TJ: Thanks Andy, that’s a wonderful and challenging question, and it’s something I’ve been thinking about a lot recently because I’m teaching a new graduate class on “postcolonial cultural geographies” to a fantastic set of students who are all beginning to discern the politics of the kinds of “relinquishing” about which you ask. I think it’s an incredibly difficult task to continue the hard work to read the faint traces of these “quite other” (a phrase borrowed from Derrida) kinds of geographical imaginations, not least because one first needs a sense of why one should embark upon that task in the first place. In my book, I was intent on bringing into representation Buddhist aesthetics as they are experienced and instantiated through forms of cultural production in southern and central Sri Lanka (architecture, national emparkment, literature, etc.), because these I claim are non-dualistic worldings whose contours are ultimately disfigured by concepts such as “nature” and “religion”. It’s by making them visible that one is then able to discern their alarming political implications. And yes, I do claim these Buddhist aesthetics to be “subaltern geographies”, but subaltern only in relation to the hegemony of concepts like “nature” and “religion” that conceal the texture of these Buddhist structures of feeling and their ethnicizing effects. Thus let me be clear, though “subaltern” in the context of knowledge production, my claim is that these Buddhist aesthetics are, in the Sri Lankan context at least, thoroughly implicated in the territorializing power of Sinhala Buddhist nationhood. These are aesthetics that colonize the social. And that was why I wanted to develop a mechanism, a methodology if you like, for bringing into representation these radically different worldings, simply to show the geographical power relationships at work in this context.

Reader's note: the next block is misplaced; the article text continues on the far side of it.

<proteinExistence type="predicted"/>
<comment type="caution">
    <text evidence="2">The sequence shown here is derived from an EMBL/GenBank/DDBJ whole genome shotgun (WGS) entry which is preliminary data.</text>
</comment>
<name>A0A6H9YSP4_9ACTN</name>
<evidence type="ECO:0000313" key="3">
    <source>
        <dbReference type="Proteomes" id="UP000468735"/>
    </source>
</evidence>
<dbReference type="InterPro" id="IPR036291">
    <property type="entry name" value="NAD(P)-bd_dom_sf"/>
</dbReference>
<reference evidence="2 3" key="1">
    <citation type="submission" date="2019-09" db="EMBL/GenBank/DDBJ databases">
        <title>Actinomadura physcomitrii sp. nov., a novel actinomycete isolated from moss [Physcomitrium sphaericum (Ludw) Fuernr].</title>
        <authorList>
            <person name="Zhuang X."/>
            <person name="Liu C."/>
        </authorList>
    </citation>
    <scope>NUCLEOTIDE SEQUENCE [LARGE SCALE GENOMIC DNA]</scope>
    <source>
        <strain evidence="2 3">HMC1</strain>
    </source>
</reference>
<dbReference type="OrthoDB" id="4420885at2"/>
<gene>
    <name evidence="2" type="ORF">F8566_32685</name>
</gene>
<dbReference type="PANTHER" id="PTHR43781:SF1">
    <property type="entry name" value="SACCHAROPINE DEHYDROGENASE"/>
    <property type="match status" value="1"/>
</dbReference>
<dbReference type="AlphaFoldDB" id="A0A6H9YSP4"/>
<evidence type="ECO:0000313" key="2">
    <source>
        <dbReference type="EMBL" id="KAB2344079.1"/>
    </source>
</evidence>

In other work I’ve done, I’ve tried to show the political potential of thinking hard (critically and geographically I mean) about the provenance and implications of some of our most familiar and avowedly progressive intellectual tools. I’ve argued, for example, that cosmopolitanism is a concept that runs the risk of tethering attempts at living with difference to a decidedly EuroAmerican and neo-Kantian political and geographical imagination that is ultimately only able to pre-scribe difference on the terms it sees fit. I, for one, don’t want to live in a so-called “tolerant” society, because it seems to me that those who tolerate get to call the shots! As such, I see no problems in a more open, unstable, and contingent set of conjunctures and re-constellations going forward committed politically to trying harder to understand difference on its own and singular terms. In fact, politics I think should be open and committed to what William Connolly has referred to as this kind of “ethos of pluralisation”. You’re right, this kind of work is tough because it requires leaps of faith insofar as it is about relinquishing that which we don’t know we know. That is intimidating.
AK: Moving from the production of geographical knowledges to their distribution, I wonder if you’d say something about the publication of subaltern critical geographies, that is, critical geographies that contribute to but also seriously challenge Northern knowledges. Does the “quite other” speak in print, and if so how, where, and to whom?